The Hagstrom Report

Agriculture News As It Happens
Navigation

House dairy policy panel frustrated by USDA silence

Members of a House Agriculture subcommittee expressed frustration at a hearing today that Agriculture Department officials were unwilling to make their views known on the future of U.S. dairy policy.

The House Agriculture Livestock, Dairy and Poultry Subcommittee held a hearing on the functioning of USDA dairy programs as part of the Agriculture committee’s audit of all USDA programs in advance of the 2012 farm bill.

Mid-level USDA officials explained the functioning of the programs, but when committee members asked them to comment on the dairy reform proposal of House Agriculture Committee ranking member Collin Peterson, D-Minn., and other proposals, they declined.

A clearly frustrated Rep. Joe Courtney, D-Conn., said, “I hope you’ll be more engaged.” He also noted that Agriculture Secretary Tom Vilsack had appointed a dairy advisory committee and signaled that the administration must have gotten some ideas from that.

“I’m not trying to be a wise guy up here, but the purpose is to have dialogue,” Courtney said.

Dana Cole, deputy administrator for dairy programs at USDA’s Agricultural Marketing Service, said USDA has attempted to implement some of the advisory committee’s recommendations, but that Vilsack had not put any “budget constraints” on the committee and that more than half of them required either new money or new authority.

On the latter recommendations, Cole said, USDA cannot implement them, but is providing information to members of Congress and is willing to work with the committee in analyzing the implications of the proposals.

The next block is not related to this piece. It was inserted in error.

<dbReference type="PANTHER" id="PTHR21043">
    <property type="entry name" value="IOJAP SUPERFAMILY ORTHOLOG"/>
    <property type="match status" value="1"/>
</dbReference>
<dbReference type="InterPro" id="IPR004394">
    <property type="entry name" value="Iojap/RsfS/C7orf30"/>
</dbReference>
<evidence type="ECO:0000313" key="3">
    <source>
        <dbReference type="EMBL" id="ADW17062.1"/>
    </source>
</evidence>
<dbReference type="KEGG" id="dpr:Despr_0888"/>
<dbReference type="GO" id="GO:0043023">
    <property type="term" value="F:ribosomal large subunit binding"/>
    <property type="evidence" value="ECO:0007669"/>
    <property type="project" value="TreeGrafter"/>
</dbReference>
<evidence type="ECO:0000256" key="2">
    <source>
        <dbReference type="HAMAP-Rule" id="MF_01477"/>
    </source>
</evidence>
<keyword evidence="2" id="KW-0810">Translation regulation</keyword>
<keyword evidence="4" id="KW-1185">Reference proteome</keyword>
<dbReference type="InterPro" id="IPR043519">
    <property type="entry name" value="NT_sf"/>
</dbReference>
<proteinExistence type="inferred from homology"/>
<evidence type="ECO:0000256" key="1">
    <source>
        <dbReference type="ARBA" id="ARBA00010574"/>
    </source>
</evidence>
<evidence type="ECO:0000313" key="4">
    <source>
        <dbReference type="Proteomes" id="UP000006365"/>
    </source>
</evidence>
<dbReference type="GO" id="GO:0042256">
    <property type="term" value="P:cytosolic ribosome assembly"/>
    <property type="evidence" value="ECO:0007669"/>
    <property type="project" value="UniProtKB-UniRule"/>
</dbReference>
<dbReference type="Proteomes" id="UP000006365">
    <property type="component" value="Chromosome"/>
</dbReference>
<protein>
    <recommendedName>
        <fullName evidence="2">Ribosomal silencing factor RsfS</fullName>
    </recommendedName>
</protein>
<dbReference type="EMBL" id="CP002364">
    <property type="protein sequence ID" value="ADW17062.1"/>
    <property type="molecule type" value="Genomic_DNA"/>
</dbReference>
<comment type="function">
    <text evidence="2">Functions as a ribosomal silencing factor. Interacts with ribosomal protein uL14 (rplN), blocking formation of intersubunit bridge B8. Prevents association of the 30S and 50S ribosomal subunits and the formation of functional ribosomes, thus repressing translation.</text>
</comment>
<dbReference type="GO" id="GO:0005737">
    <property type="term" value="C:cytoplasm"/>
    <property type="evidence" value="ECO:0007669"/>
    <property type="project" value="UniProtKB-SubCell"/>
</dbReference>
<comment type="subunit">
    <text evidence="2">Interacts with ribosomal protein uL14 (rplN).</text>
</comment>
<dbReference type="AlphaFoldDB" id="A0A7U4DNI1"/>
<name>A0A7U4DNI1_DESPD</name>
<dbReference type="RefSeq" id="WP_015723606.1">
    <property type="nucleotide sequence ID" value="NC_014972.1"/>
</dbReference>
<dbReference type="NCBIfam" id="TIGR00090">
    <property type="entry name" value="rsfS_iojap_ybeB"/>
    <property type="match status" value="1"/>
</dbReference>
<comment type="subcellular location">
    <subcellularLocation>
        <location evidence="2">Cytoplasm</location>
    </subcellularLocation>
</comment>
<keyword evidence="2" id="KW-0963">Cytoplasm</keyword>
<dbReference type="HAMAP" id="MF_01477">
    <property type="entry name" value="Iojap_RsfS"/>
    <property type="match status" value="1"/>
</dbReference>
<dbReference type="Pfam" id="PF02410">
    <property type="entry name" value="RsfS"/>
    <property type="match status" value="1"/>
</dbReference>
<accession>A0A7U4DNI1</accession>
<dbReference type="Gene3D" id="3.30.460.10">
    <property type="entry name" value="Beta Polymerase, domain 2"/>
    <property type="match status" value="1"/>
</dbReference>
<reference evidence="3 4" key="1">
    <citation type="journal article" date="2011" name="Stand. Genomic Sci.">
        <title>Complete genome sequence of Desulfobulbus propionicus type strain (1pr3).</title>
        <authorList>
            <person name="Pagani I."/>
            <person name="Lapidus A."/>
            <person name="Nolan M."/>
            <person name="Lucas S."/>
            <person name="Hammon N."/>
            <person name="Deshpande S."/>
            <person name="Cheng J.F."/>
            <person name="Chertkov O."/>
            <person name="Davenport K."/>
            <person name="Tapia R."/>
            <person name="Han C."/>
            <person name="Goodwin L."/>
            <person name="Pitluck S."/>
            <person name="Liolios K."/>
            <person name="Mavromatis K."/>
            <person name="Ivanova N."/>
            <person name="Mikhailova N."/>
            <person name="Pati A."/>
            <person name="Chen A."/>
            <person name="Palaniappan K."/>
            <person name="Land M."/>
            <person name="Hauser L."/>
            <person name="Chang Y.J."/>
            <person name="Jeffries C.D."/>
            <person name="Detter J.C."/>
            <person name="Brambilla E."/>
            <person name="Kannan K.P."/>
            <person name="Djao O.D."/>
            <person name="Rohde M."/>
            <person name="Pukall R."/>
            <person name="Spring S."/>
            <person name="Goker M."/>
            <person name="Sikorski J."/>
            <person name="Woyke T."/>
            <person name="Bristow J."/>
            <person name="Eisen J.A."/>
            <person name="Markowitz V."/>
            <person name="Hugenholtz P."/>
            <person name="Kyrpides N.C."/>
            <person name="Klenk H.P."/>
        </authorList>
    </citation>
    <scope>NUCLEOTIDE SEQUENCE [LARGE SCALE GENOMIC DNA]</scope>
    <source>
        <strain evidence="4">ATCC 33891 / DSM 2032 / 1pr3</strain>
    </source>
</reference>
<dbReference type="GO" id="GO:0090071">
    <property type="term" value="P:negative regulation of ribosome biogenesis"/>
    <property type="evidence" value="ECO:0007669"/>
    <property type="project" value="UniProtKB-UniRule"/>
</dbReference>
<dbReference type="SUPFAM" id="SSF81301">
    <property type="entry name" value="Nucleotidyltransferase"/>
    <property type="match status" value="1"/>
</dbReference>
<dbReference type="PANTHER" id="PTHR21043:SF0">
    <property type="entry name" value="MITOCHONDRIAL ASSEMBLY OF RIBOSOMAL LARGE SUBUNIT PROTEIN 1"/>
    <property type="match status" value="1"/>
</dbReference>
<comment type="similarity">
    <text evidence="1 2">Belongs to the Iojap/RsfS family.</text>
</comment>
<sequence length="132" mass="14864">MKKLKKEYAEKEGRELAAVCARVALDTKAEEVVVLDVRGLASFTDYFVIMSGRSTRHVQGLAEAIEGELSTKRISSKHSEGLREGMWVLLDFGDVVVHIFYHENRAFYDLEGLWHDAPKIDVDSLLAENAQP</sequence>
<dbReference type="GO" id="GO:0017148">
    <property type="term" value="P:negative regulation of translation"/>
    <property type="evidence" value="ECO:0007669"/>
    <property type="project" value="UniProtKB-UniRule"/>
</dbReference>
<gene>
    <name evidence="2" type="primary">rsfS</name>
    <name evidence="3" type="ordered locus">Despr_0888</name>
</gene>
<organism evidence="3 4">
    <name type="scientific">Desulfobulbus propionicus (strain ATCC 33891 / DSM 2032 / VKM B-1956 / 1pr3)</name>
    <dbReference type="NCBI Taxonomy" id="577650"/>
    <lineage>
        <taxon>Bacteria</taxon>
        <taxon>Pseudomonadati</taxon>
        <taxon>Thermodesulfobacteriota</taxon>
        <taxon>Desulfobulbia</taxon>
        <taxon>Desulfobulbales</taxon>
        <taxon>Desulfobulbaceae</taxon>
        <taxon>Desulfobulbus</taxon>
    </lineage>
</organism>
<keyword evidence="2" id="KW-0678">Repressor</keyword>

“The events of 2009 exposed what many have long held to be an inadequacy of some of our current dairy programs,” said subcommittee chairman Rep. Tom Rooney, R-Fla., during the hearing. “While some observers may argue that additional funding may improve the overall effectiveness of our dairy safety net, our current budgetary outlook makes this option a non-starter.”

Larry Slathe, an economist, told the subcommittee that Vilsack “wants to have a dialogue but is not interested in putting out another proposal.”

Cole also testified that she does not believe the current four-class pricing system has stopped new and innovative products from coming to market.

The officials said USDA had distributed about $940 million under the Milk Income Loss Contract program in 2009 dairy crisis. Juan Garcia, acting deputy administrator for farm programs at the Farm Service Agency, said that only 3 percent of dairy producers nationwide had gone out of business during that crisis.

While dairy producers in the Midwest and New England have defended the MILC program, Rep. Jim Costa, D-Calif., said that it was an “ineffective” safety net because larger producers do not get the same level of benefits as smaller producers.

Costa said in an interview after the hearing that California had 1,600 dairy farms before the crisis and that 200 to 300 had gone out of business. He told the USDA officials that according to dairy cycles, “the next bad cycle could be next year.” After the loss of equity in the last cycle, he said, “I’m not sure we can survive.”

National Milk Producers Federation lobbyist Jerry Kozak said in a news release that "the general tone of the questions at today's hearing from the committee members indicates a concern that current dairy programs are not up to the task of providing a meaningful farm-level safety net.”

Kozak said he believes National Milk’s “Foundation for the Future” plan on which Peterson’s proposal is based is “the best answer to the bottom-line question of what should come next for dairy policy.”

But some dairy farmers have said that the proposal is too complicated, and the International Dairy Foods Association opposes it, saying that it contains a supply management component that would transfer costs from the government to processors and sometimes make U.S. dairy products uncompetitive in world markets.